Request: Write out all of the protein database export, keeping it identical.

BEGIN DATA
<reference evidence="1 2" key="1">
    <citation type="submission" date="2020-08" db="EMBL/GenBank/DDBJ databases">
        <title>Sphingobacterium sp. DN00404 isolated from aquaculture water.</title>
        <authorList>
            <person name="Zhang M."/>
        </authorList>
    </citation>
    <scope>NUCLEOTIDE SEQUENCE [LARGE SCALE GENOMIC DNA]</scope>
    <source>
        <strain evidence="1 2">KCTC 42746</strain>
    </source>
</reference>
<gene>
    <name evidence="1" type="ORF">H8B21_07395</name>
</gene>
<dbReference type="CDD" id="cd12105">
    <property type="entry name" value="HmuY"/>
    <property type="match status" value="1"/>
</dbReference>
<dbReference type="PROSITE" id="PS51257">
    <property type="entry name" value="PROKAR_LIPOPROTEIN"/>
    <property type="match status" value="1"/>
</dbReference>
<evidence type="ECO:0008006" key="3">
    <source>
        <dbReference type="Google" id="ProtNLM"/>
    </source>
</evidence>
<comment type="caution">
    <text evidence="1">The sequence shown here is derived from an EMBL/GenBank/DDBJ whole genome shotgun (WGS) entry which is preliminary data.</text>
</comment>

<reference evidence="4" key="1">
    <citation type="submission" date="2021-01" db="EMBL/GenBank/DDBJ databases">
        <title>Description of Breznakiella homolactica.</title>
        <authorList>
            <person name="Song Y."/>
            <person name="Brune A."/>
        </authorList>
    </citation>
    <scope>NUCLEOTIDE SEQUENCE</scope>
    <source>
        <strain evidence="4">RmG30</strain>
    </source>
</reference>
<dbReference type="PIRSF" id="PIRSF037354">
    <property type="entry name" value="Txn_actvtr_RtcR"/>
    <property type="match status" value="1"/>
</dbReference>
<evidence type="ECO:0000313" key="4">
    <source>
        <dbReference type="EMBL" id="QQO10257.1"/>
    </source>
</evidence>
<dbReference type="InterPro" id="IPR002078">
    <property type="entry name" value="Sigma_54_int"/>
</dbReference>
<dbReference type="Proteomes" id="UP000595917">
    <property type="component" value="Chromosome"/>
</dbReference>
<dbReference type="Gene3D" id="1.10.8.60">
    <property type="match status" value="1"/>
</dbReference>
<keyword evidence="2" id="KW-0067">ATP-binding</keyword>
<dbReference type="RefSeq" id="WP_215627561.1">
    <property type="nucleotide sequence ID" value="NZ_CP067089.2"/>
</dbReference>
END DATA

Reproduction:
<reference evidence="1 2" key="1">
    <citation type="submission" date="2020-08" db="EMBL/GenBank/DDBJ databases">
        <title>Sphingobacterium sp. DN00404 isolated from aquaculture water.</title>
        <authorList>
            <person name="Zhang M."/>
        </authorList>
    </citation>
    <scope>NUCLEOTIDE SEQUENCE [LARGE SCALE GENOMIC DNA]</scope>
    <source>
        <strain evidence="1 2">KCTC 42746</strain>
    </source>
</reference>
<gene>
    <name evidence="1" type="ORF">H8B21_07395</name>
</gene>
<dbReference type="CDD" id="cd12105">
    <property type="entry name" value="HmuY"/>
    <property type="match status" value="1"/>
</dbReference>
<dbReference type="PROSITE" id="PS51257">
    <property type="entry name" value="PROKAR_LIPOPROTEIN"/>
    <property type="match status" value="1"/>
</dbReference>
<evidence type="ECO:0008006" key="3">
    <source>
        <dbReference type="Google" id="ProtNLM"/>
    </source>
</evidence>
<comment type="caution">
    <text evidence="1">The sequence shown here is derived from an EMBL/GenBank/DDBJ whole genome shotgun (WGS) entry which is preliminary data.</text>
</comment>

<reference evidence="4" key="1">
    <citation type="submission" date="2021-01" db="EMBL/GenBank/DDBJ databases">
        <title>Description of Breznakiella homolactica.</title>
        <authorList>
            <person name="Song Y."/>
            <person name="Brune A."/>
        </authorList>
    </citation>
    <scope>NUCLEOTIDE SEQUENCE</scope>
    <source>
        <strain evidence="4">RmG30</strain>
    </source>
</reference>
<dbReference type="PIRSF" id="PIRSF037354">
    <property type="entry name" value="Txn_actvtr_RtcR"/>
    <property type="match status" value="1"/>
</dbReference>
<evidence type="ECO:0000313" key="4">
    <source>
        <dbReference type="EMBL" id="QQO10257.1"/>
    </source>
</evidence>
<dbReference type="InterPro" id="IPR002078">
    <property type="entry name" value="Sigma_54_int"/>
</dbReference>
<dbReference type="Proteomes" id="UP000595917">
    <property type="component" value="Chromosome"/>
</dbReference>
<dbReference type="Gene3D" id="1.10.8.60">
    <property type="match status" value="1"/>
</dbReference>
<keyword evidence="2" id="KW-0067">ATP-binding</keyword>
<dbReference type="RefSeq" id="WP_215627561.1">
    <property type="nucleotide sequence ID" value="NZ_CP067089.2"/>
</dbReference>